Federal workers hoping to retire early next year to get a tax break are playing with financial dynamite.
In their attempt to lower their 1980 tax bite, they could lose eligibility for a 7.7 percent cost-of-living increase that Congress is likely to eliminate next month. For most people, the slightly higher taxes they would pay by retiring this year, rather than 1981, are a drop in the bucket compared with the long-range financial benefit of grabbing the 7.7 percent annuity increase while they still can. This is the picture:
At the moment more than 200,000 U.S. Workers are eligible to retire. Many of them have weeks or months of unused leave that they will be paid for at the time of retirement. Normally many federal workers wait until January to retire. That is so the lump sum leave payment is not part of their income for their last year of service. Federal retirees do not pay taxes on their annunities until they have recovered all the money they contributed toward their retirement. That usually takes 18 months.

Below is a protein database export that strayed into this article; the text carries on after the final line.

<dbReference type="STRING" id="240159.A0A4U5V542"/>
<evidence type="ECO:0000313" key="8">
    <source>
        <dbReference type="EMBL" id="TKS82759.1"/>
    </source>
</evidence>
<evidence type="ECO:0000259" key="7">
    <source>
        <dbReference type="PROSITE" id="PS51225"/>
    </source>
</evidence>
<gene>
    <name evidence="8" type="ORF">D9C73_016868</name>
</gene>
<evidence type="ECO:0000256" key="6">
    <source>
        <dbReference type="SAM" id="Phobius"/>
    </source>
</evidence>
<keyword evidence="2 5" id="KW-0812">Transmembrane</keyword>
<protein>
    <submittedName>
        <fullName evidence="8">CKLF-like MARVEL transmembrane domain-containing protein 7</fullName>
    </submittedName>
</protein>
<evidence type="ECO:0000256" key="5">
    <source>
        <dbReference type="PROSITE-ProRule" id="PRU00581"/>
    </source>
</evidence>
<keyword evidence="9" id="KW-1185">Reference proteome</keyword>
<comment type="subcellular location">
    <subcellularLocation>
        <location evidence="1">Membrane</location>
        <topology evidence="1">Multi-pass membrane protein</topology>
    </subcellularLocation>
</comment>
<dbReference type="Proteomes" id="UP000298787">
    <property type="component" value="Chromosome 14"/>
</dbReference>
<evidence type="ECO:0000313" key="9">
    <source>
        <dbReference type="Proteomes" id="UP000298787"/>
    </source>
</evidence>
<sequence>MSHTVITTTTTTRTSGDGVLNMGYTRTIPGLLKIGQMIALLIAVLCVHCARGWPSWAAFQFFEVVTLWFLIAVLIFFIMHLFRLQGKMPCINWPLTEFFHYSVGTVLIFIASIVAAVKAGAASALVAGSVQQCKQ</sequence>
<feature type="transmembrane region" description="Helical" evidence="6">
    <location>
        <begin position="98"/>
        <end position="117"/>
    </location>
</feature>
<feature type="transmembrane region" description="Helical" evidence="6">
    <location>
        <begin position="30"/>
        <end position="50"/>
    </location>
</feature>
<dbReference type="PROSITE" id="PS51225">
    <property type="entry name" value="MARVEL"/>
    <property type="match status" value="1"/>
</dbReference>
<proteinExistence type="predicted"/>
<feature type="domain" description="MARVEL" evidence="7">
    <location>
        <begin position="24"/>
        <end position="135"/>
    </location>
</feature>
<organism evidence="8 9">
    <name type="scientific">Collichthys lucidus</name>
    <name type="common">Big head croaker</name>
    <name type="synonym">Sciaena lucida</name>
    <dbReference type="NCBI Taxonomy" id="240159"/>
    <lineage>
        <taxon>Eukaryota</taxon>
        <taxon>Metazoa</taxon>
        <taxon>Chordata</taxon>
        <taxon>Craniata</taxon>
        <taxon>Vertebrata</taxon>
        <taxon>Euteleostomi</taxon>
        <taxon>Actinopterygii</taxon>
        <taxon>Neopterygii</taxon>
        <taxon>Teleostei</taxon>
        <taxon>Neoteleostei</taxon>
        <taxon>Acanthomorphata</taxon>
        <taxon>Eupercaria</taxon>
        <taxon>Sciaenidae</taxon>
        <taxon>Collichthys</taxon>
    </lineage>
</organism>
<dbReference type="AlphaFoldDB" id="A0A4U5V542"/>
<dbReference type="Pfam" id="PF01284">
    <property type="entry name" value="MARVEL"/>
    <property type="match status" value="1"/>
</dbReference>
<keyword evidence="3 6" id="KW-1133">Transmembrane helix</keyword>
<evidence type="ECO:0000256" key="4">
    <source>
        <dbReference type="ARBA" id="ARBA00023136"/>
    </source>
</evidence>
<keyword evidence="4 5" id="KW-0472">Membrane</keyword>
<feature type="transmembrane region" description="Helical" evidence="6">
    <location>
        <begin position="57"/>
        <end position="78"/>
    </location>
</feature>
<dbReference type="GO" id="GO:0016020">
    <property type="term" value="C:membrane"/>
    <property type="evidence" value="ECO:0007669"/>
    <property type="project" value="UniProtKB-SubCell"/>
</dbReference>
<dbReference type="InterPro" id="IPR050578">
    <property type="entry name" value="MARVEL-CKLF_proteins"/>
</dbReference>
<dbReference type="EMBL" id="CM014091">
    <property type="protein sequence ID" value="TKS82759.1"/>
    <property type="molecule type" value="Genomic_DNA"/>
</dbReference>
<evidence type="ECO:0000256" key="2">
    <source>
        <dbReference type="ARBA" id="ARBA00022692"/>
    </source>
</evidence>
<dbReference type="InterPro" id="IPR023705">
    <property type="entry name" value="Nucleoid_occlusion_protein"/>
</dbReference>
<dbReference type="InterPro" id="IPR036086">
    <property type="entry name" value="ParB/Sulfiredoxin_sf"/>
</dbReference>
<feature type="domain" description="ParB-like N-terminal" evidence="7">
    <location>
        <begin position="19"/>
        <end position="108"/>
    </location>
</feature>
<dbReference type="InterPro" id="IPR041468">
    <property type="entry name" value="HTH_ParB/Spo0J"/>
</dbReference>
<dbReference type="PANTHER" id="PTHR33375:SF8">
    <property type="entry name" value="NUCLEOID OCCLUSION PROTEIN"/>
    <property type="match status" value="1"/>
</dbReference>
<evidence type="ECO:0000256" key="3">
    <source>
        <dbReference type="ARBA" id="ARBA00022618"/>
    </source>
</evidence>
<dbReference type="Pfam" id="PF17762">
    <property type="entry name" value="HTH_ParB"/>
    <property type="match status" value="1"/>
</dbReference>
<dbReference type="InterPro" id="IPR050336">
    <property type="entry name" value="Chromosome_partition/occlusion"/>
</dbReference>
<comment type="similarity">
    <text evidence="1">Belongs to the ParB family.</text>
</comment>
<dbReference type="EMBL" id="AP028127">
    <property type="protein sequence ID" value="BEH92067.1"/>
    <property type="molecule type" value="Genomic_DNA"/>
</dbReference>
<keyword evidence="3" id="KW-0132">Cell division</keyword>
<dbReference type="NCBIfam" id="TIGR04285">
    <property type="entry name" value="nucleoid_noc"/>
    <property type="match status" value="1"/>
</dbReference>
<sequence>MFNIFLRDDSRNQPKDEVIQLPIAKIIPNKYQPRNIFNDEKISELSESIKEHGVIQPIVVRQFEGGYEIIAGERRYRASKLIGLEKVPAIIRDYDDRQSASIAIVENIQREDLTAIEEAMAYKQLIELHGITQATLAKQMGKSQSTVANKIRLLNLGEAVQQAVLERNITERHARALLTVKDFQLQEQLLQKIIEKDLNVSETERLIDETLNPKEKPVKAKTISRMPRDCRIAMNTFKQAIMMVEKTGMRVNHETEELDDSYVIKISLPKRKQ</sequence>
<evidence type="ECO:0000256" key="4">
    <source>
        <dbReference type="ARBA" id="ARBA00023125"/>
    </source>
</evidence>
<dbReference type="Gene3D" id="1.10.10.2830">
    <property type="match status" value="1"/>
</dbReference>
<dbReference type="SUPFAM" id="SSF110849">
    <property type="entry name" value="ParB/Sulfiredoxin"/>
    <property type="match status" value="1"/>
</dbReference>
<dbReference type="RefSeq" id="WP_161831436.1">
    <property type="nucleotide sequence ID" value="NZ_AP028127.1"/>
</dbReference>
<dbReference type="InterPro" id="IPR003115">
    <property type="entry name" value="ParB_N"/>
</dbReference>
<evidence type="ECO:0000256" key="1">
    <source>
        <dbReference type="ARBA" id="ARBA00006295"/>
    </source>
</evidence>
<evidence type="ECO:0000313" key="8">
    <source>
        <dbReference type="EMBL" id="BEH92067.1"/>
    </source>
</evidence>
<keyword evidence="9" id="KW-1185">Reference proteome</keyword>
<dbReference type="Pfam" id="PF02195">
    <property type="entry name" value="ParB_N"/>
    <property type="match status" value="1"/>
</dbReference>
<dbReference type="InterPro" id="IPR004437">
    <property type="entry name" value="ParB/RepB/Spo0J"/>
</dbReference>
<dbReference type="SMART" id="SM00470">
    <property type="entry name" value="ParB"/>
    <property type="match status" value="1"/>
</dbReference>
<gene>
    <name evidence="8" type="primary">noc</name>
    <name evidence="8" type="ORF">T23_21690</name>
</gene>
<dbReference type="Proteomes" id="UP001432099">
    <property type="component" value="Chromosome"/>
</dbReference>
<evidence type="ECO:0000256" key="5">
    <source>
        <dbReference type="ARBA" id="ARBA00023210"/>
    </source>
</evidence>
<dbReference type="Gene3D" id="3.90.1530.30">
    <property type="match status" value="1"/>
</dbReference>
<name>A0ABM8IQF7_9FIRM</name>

The complication this year is that Congress is seriously considering eliminating a major "look-back" benefit for federal workers. That feature has allowed employes to get most of the COL raise that took effect before they retired, as well as the full amount of the next COL that comes due after they retire. Under the federal system, retirees get COL raises each March and September. The last COL increase was a record 7.7 percent.
Persons who retire before Congress changes the rules and before the president signs the change into law will still be able to get that 7.7 percent raise. If they retire after the change is effective, assuming Congress and the president make the change, they lose the 7.7 percent.
Many would-be retirees are asking if there is a way they can get both benefits -- the tax break by retiring next year and the 7.7 percent that is threatened by congressional action. The calendar says no.
Congress is due to return from its election recess Nov. 12. Senate-House conferees on the budget reconciliation bill (which contains the look-back wipeout) could move quickly. The House wants to have a compromise ready by Nov. 14. If that compromise includes the look-back elimination, and if Congress approves it, the bill could be on the president's desk in a matter of days following the action. Once he signs it, the look-back would be gone.
Nobody knows what schedule Congress will keep, or whether it will even act on the look-back elimination. But persons eligible to retire now should watch this space to see what is happening, and they should be prepared to retire in time to get the look-back raise of 7.7 percent.